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Salvia rosmarinus

Common Name(s):

Previously known as:

  • Rosmarinus officinalis
Phonetic Spelling
SAL-vee-uh rose-ma-REE-nus
Description

Rosemary is a perennial, evergreen herb in the Lamiaceae (mint) family that is valued for its fragrant, ornamental foliage and as an enhancement in cooking. The genus name, Rosmarinus, comes from the Latin words ros (dew) and marinus (sea), or dew of the sea, in probable reference to the ability of this plant to thrive well in coastal areas (sea cliffs) and exposure to ocean mists. It is native to Africa, Europe, Western Asia, and the Mediterranean.

Rosemary does best in light, slightly acidic, dry to medium, well-drained soils in full sun. It tolerates drought, partial shade, salt, heavy pruning, and most soil types. It is easily transplanted and rooted. However, it has a low tolerance for wet, humid environments and requires careful tending in an appropriate spot. Once the bloom has passed, severely pruning is an option to encourage dense foliage growth. Rosemary plants are slow to germinate from seed, and gardeners might find more success propagating from stem cuttings, layering, or division. 

The plant has an arching or rounded form and, when mature, can reach 6 feet in height. Some cultivars are grown to be small enough to keep indoors. Note that the cultivar 'Prostratus' has a form that is lower and creeping.

Rosemary is at home in many types of landscapes and gardens: butterfly, pollinator, children's, rock, winter, edible, and cutting gardens. Position it near a patio or in a play area. It is suitable for containers, as low hedges or borders, and in places where it can cascade. Rosemary is deer resistant. 

Quick ID Hints:

  • Linear leaves are green on top and whitish underneath
  • Flowers are axillary, usually blue
  • Foliage is evergreen, aromatic when bruised

Insects, Diseases, and Other Plant Problems: Avoid overwatering, which can lead to root rot, and poor air circulation, which can foster powdery mildew. Wet, poorly-drained soils in winter are usually fatal, and heavy clay soils and overwatering can stunt plant growth. Overly moist soils can cause phytophthora. 

VIDEO Created by Elisabeth Meyer for "Vegetables, Herbs, Fruits, and Nuts" a plant identification course offered in partnership with Longwood Gardens.   

More information on Salvia.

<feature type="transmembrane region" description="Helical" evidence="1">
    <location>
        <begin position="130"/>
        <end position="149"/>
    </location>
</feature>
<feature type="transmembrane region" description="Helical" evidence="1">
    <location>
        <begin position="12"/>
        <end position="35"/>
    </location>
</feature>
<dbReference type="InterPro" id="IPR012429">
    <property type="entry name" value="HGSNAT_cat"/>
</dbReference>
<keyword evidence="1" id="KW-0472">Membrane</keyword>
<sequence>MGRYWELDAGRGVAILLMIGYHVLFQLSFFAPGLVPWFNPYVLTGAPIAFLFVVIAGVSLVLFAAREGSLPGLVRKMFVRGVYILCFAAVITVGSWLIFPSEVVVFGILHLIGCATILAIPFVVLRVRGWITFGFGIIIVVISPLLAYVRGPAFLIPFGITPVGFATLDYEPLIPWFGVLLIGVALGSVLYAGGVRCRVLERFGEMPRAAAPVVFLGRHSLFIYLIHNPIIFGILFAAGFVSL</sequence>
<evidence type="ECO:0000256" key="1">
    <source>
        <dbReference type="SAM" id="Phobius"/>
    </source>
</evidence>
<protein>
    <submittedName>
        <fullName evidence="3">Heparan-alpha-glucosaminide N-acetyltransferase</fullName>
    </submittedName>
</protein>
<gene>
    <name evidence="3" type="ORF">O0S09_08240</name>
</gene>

Profile Video:
See this plant in the following landscapes:
Pollinator and Culinary Garden Lake Wall Garden Border Landscape Pinewild County Club, Moore County Bee Hive Garden, Wake Co Herb & Flower Cottage Garden Vegetable Garden- Reynolda Gardens Rock Herb Garden
Cultivars / Varieties:
  • 'Arp'
  • 'Prostratus'
    low, creeping variety
  • 'Tuscan Blue'
'Arp', 'Prostratus', 'Tuscan Blue'
Tags:
#fragrant#arching#evergreen#showy flowers#full sun tolerant#houseplant#drought tolerant#edible plant#perennials#white flowers#shrub#silver leaves#needles#white bark#fragrant leaves#edible flowers#shade shrub#nectar plant#blue flowers#salt tolerant#shade garden#woody#spring flowers#scales#winter interest#showy fruits#hedges#nuts#columnar#moist soil#ncemgva2018#food source wildlife#cpp#herbaceous#well-drained soil#spreading#long-lasting flowers#rich soils#summer flowers#woody shrub#flowering shrub#herb garden culinary#needled evergreen#deer resistant#children's garden#foundation planting#herbaceous perennials#edible landscaping#playground plant#needled#long bloom time#leathery#rounded#summer interest#rock garden#border planting#cold tolerant#cutting garden#spring interest#fragrant needles#pollinator plant#edible garden#edible leaves#fantz#leathery leaves#dried arrangements#fruits summer#edible shrub#green leaves#fruits spring#shade border#exfoliating bark#loamy soils tolerant#rocky soils tolerant#patio planting#dry soils tolerant#male pollinator plant#butterfly friendly#winter flowers#winter garden#partial shade tolerant#drought tolerant vegetable#shade flowers#bee friendly#non-toxic for horses#non-toxic for dogs#recreational areas#non-toxic for cats#container plant#coastal plant#vhfn#vhfn-h#low hedge#early childhood
 
Cultivars / Varieties:
  • 'Arp'
  • 'Prostratus'
    low, creeping variety
  • 'Tuscan Blue'
'Arp', 'Prostratus', 'Tuscan Blue'
Tags:
#fragrant#arching#evergreen#showy flowers#full sun tolerant#houseplant#drought tolerant#edible plant#perennials#white flowers#shrub#silver leaves#needles#white bark#fragrant leaves#edible flowers#shade shrub#nectar plant#blue flowers#salt tolerant#shade garden#woody#spring flowers#scales#winter interest#showy fruits#hedges#nuts#columnar#moist soil#ncemgva2018#food source wildlife#cpp#herbaceous#well-drained soil#spreading#long-lasting flowers#rich soils#summer flowers#woody shrub#flowering shrub#herb garden culinary#needled evergreen#deer resistant#children's garden#foundation planting#herbaceous perennials#edible landscaping#playground plant#needled#long bloom time#leathery#rounded#summer interest#rock garden#border planting#cold tolerant#cutting garden#spring interest#fragrant needles#pollinator plant#edible garden#edible leaves#fantz#leathery leaves#dried arrangements#fruits summer#edible shrub#green leaves#fruits spring#shade border#exfoliating bark#loamy soils tolerant#rocky soils tolerant#patio planting#dry soils tolerant#male pollinator plant#butterfly friendly#winter flowers#winter garden#partial shade tolerant#drought tolerant vegetable#shade flowers#bee friendly#non-toxic for horses#non-toxic for dogs#recreational areas#non-toxic for cats#container plant#coastal plant#vhfn#vhfn-h#low hedge#early childhood